a convergence of tea time thoughts for ladies

The Highland Lady of Ireland


image What can I say?  I loved  reading this book!  Elizabeth Grant is the Highland lady of Ireland who wrote this- her day to day journal in 1840-1850 as she lived in Ireland, although she  was a Scottish woman.  Here’s a description of Elizabeth Grant’s life    She met her Irish ‘husband to be’ in India as her family was living there.  This article link explains it all in 2 or 3 pages, about how her husband inherited the Baltiboy estate from his brother who died.  She did so much for the tenants that lived and farmed there.   I was transported to the 1840’s in Ireland by reading this book.

image  Lot of thatched roofs over there; here’s one for pigs.  website where this photo is.

image I don’t know if this is a barn or a house.

 image Oh… so that’s how it’s done.

   The county of Wicklow is below Dublin.

image Can you find Wicklow county on this map where Elizabeth and her husband  Colonel  Henry Smith lived?  It’s kind of southeast.  Clare county (where my Irish came from is directly all the way west of it.

I have a great great grandmother who was all Irish from roots of  Claire County which is west of Wicklow County,  although born in the US, so maybe her parents (or ancestors) came over during the potato famine.  Elizabeth Grant has to deal with  the potato famine also  in the mid 1840’s.  Many of her tenants are selling all they own for a ticket to America as I currently am reading 3/4th  way through this book.   The potato famine was a terrible time, yet the Colonel and his wife did a lot for their tenants although some still had to go to the poor house in a neighboring city- Naas.  There were up to 1,400 people in that particular poorhouse at the height of the famine.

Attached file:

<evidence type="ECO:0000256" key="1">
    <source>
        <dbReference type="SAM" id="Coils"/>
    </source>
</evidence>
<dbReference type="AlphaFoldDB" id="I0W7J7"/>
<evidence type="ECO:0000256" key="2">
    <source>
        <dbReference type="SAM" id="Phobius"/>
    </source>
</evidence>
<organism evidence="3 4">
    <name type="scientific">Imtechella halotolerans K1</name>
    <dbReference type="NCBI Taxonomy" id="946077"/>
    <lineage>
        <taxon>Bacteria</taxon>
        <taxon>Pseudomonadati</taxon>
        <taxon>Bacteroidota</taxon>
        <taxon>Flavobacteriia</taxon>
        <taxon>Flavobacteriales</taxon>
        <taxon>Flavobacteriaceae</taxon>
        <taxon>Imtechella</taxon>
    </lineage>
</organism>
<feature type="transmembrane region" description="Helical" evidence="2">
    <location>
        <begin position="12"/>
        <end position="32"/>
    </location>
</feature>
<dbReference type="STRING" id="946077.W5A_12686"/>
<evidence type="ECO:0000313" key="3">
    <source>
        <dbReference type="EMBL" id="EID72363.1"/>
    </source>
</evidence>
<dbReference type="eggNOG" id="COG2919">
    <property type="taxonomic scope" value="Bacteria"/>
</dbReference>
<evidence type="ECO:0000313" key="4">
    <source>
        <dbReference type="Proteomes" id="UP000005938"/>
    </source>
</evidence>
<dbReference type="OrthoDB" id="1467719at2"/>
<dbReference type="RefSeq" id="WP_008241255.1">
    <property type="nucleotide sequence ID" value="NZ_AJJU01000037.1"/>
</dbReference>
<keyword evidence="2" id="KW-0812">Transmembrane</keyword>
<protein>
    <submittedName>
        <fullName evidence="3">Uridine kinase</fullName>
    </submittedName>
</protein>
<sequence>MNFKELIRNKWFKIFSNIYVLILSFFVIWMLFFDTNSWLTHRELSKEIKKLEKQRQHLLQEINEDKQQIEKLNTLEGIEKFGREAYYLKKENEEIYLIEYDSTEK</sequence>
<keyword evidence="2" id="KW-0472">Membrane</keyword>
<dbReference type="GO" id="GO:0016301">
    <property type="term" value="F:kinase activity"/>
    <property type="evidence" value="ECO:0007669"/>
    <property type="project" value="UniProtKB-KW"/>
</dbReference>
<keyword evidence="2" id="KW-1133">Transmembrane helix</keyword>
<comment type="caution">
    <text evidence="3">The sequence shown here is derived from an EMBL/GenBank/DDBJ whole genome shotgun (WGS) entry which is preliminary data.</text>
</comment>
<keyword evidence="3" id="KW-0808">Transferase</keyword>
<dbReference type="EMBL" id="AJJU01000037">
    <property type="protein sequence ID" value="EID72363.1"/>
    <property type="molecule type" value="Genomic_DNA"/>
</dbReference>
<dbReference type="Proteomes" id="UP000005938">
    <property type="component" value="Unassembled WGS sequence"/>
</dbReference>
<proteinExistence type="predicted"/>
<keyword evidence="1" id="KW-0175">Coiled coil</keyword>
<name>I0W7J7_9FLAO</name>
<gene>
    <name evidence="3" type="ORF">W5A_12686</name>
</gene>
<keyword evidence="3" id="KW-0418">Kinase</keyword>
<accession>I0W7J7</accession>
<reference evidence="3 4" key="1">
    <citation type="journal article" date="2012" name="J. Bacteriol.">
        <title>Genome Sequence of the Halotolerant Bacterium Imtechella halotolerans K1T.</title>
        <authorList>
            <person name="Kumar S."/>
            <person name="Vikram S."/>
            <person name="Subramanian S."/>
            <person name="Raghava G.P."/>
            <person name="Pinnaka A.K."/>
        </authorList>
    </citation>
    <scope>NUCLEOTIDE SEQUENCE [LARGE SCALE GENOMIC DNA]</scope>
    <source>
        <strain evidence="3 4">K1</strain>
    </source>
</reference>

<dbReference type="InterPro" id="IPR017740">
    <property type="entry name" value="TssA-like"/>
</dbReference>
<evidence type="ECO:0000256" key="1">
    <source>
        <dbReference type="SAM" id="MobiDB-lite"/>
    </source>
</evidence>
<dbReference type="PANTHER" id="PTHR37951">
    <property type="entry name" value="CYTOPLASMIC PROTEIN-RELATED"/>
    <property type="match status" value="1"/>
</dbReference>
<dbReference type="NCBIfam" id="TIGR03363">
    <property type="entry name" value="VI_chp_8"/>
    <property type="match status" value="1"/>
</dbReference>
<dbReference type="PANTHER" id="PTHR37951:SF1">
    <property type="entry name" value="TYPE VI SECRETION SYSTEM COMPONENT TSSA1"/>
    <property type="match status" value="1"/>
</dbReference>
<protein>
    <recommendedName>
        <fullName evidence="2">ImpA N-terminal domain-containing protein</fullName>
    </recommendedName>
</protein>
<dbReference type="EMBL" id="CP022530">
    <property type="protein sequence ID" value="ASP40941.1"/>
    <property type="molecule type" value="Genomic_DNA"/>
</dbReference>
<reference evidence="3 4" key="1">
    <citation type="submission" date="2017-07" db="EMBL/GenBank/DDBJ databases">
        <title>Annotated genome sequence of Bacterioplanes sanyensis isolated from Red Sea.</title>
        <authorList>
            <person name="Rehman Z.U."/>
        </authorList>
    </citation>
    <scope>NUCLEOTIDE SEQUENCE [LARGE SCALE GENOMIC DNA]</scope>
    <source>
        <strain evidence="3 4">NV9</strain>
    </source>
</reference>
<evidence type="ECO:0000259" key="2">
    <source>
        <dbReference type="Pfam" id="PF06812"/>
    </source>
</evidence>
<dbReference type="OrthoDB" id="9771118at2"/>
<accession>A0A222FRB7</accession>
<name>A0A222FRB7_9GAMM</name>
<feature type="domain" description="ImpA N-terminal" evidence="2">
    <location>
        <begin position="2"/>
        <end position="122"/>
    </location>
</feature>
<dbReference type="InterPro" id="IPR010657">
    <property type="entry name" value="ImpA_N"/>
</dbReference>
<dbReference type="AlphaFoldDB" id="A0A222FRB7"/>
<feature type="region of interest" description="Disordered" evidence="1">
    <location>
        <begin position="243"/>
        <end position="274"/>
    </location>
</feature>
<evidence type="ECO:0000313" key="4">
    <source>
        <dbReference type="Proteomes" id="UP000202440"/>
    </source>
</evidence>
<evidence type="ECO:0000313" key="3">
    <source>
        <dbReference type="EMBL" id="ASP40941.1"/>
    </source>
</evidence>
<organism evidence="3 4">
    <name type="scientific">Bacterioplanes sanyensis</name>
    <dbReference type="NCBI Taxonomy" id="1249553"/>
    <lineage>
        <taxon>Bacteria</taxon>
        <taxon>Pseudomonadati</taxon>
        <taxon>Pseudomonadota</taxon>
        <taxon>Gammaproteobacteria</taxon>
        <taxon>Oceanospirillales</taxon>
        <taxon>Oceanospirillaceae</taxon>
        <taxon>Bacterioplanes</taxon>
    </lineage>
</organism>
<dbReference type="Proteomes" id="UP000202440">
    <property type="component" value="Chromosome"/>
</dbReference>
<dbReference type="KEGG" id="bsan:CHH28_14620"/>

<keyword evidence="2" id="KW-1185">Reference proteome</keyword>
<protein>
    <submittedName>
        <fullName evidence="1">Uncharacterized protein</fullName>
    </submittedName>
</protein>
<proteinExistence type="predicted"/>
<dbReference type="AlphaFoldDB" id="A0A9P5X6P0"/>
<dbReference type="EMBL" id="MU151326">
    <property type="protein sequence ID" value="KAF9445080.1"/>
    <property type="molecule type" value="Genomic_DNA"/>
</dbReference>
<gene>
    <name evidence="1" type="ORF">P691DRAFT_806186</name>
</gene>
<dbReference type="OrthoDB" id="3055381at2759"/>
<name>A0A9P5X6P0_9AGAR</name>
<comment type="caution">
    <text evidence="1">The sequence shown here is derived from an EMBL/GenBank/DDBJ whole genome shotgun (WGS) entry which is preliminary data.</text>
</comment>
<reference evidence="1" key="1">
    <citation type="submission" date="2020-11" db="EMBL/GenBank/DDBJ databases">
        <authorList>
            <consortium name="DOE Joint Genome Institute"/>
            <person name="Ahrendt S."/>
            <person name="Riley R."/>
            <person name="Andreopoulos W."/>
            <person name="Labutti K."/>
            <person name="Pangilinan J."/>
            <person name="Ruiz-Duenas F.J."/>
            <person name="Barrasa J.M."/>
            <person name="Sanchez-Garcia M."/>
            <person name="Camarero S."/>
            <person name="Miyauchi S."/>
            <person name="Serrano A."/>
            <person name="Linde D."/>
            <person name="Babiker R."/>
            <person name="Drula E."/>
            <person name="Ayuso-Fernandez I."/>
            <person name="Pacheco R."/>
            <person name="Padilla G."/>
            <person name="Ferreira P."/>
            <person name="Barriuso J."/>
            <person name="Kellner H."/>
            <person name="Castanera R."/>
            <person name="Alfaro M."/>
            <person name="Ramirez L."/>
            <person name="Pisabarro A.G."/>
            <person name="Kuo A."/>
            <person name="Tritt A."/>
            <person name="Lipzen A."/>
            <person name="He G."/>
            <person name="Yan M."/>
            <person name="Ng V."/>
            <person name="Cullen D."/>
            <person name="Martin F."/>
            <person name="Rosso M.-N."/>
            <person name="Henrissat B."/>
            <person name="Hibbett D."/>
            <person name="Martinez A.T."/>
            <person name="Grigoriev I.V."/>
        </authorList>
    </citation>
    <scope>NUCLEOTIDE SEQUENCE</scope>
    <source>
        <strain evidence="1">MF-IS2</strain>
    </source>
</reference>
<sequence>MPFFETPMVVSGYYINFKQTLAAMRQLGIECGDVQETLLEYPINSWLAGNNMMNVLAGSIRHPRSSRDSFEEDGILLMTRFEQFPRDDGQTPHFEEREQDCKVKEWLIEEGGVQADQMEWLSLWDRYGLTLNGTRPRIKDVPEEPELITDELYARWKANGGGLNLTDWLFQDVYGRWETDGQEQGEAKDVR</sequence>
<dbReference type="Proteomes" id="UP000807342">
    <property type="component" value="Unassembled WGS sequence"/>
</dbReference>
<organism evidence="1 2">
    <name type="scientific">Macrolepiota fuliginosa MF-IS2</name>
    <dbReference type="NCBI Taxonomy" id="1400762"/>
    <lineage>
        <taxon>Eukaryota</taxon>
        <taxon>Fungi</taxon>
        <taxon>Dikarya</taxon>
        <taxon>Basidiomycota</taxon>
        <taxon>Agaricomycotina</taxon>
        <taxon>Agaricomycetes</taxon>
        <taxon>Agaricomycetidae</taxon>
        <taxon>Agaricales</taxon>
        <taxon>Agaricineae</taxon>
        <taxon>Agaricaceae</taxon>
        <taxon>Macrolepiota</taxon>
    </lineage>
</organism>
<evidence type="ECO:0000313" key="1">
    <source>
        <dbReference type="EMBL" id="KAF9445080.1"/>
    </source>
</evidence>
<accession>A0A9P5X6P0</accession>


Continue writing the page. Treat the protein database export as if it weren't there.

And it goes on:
Here are some photos of Wicklow County:

image     image   

image this photo is from this B and B site in Wicklow County


imagewhere I got this photo of a protestant church

This is a protestant church in the town of Wicklow.  There was a town named Wicklow located on the Irish Sea in the county called Wicklow.  Elizabeth Grant was Protestant and she didn’t like the way the priest were extracting money from the poor tenants, besides that there was fear and myths always being told to the poor Irish from the priests.   The priests  were often going against the schools Mrs. Smith (Elizabeth) established as her’s were not the hedge schools (kind of like public school) which were influenced more by Catholic priests as were the National schools that came after the Hedge Schools.      On page 82 she mentions some of the people are talking about getting their own bibles and not listening to the Catholic Priest.